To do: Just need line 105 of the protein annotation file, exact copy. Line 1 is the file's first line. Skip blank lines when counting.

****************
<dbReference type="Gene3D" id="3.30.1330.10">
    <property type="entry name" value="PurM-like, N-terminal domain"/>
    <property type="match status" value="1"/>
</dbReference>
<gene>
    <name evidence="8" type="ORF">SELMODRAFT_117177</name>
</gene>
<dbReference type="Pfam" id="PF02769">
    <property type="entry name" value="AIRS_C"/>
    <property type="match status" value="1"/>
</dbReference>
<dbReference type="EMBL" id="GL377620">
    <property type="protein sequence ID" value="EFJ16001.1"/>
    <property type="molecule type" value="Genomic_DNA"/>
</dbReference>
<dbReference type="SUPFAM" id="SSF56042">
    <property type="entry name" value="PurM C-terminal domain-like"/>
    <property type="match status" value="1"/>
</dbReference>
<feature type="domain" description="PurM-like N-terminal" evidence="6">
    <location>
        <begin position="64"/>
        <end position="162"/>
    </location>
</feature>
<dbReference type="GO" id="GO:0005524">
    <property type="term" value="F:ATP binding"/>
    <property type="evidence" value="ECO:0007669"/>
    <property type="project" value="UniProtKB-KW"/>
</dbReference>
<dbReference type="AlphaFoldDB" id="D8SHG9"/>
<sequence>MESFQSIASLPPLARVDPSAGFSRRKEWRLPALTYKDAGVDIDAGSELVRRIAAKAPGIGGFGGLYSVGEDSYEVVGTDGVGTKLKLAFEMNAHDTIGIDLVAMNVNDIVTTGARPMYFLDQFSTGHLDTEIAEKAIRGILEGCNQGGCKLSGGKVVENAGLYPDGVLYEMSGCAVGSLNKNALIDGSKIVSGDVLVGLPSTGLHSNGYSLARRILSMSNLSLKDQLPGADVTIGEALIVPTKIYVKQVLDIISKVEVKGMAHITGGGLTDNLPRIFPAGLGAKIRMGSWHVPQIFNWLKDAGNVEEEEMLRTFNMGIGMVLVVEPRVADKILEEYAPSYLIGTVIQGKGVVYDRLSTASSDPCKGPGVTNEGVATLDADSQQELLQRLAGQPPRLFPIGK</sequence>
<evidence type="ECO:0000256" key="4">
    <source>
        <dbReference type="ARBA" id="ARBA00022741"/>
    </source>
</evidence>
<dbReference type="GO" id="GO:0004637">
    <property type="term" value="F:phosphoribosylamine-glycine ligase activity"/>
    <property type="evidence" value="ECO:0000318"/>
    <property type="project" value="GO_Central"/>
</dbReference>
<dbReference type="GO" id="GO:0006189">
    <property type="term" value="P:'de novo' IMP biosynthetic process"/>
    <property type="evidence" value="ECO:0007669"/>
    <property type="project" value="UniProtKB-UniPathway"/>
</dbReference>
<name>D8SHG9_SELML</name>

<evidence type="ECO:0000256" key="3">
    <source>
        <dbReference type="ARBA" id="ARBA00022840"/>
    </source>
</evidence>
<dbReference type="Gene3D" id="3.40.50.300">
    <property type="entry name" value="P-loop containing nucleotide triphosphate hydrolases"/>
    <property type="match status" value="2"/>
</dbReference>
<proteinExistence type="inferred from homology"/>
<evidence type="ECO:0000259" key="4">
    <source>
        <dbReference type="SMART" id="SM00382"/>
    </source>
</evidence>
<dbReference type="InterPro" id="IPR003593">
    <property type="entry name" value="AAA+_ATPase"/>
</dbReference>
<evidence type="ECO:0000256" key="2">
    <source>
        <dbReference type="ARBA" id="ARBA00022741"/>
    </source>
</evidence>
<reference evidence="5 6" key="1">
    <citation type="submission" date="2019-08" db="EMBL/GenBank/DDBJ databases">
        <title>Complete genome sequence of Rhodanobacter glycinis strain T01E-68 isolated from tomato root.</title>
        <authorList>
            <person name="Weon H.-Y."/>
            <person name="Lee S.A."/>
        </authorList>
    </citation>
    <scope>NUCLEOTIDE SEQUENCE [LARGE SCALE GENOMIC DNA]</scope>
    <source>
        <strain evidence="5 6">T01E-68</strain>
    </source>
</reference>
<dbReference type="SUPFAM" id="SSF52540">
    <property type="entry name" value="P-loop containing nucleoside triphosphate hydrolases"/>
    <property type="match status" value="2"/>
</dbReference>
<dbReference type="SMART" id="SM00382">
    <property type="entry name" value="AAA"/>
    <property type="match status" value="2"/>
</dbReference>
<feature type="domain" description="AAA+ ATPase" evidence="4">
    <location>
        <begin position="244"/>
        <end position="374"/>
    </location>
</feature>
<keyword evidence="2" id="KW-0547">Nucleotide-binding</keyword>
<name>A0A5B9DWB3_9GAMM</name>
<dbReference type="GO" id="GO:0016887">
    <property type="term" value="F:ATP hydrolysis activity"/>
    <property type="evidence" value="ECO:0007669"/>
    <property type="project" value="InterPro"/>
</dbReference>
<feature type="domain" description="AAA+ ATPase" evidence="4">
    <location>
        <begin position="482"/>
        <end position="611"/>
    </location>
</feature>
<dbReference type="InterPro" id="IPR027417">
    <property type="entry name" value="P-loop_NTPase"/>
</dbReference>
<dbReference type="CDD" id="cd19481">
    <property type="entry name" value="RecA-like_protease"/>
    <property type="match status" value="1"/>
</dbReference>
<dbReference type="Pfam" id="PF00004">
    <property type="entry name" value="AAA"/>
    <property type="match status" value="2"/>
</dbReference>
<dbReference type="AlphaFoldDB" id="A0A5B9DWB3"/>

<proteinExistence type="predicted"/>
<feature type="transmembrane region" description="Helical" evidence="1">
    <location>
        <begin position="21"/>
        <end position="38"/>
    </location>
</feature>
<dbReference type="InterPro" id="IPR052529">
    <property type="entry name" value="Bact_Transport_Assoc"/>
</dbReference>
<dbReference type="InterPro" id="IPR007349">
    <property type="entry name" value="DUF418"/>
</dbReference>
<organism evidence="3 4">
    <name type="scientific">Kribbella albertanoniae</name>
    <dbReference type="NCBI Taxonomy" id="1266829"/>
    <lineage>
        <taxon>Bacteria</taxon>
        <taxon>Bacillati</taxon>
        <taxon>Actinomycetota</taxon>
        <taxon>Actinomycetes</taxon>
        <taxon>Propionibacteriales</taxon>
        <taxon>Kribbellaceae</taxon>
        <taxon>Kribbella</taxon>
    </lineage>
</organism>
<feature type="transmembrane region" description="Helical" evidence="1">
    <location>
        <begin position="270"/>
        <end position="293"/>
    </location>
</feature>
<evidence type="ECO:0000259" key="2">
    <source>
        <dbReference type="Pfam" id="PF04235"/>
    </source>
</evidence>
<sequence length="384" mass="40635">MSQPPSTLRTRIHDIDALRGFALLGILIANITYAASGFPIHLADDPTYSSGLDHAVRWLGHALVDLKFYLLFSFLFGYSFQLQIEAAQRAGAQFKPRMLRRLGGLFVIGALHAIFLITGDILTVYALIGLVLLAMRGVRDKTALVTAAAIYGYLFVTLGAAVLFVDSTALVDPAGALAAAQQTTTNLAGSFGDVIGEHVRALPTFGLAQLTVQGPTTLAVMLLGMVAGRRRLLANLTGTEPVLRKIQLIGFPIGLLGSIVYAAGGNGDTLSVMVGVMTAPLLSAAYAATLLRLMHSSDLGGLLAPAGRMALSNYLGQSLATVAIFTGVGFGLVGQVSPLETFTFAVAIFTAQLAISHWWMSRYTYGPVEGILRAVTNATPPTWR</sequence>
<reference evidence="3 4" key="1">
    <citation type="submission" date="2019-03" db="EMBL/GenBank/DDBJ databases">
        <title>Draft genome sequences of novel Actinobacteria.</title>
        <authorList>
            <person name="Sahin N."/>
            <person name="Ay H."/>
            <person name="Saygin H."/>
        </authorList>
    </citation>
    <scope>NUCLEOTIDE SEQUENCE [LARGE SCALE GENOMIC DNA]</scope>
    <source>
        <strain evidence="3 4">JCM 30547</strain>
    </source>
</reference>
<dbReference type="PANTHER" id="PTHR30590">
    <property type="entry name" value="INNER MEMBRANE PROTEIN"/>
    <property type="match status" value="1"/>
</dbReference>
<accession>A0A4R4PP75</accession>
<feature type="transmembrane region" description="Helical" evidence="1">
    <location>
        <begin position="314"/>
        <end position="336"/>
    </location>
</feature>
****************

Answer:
</dbReference>